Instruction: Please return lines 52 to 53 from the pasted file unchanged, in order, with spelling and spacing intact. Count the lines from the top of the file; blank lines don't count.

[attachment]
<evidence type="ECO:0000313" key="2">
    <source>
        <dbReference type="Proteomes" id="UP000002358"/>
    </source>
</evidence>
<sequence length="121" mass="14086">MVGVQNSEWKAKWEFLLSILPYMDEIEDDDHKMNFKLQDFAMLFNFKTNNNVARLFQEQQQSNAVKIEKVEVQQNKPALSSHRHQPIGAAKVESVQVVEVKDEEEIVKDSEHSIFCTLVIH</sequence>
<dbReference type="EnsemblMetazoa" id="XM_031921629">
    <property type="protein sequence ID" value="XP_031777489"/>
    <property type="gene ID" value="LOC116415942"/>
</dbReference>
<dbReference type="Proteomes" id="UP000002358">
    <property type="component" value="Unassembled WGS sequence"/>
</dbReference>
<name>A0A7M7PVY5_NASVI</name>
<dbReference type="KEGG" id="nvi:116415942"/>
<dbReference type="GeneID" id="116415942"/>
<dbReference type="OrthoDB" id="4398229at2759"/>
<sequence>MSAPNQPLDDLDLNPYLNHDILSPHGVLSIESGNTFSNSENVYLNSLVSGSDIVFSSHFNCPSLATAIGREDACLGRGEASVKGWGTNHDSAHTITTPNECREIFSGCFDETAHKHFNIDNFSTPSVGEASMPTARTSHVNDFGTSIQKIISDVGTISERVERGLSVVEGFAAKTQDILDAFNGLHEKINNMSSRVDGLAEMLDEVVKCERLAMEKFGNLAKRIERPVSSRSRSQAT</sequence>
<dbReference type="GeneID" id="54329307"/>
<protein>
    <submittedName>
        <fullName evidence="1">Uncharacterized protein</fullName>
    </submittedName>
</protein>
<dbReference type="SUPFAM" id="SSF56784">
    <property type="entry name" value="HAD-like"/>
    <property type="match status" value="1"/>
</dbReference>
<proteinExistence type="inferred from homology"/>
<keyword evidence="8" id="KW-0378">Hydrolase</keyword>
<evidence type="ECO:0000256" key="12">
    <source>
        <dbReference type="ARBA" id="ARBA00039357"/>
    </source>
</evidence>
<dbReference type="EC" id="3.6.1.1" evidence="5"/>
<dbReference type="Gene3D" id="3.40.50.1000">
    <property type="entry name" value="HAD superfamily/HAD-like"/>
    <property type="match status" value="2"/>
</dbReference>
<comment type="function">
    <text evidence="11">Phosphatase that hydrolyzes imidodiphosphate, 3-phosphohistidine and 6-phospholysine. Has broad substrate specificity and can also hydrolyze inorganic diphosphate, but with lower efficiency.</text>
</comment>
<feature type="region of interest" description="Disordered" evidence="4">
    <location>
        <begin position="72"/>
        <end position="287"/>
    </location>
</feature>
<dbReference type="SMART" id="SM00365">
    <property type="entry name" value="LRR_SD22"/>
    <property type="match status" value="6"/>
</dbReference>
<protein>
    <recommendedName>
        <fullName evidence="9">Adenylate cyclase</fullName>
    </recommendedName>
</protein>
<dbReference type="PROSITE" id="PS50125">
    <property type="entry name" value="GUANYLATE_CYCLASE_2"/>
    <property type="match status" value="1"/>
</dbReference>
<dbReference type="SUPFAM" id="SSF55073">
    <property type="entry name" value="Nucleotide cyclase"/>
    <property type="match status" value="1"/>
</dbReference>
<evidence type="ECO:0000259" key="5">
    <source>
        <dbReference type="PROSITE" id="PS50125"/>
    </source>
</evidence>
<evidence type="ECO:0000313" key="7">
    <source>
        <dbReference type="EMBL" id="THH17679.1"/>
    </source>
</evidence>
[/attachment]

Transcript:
    <property type="match status" value="6"/>
</dbReference>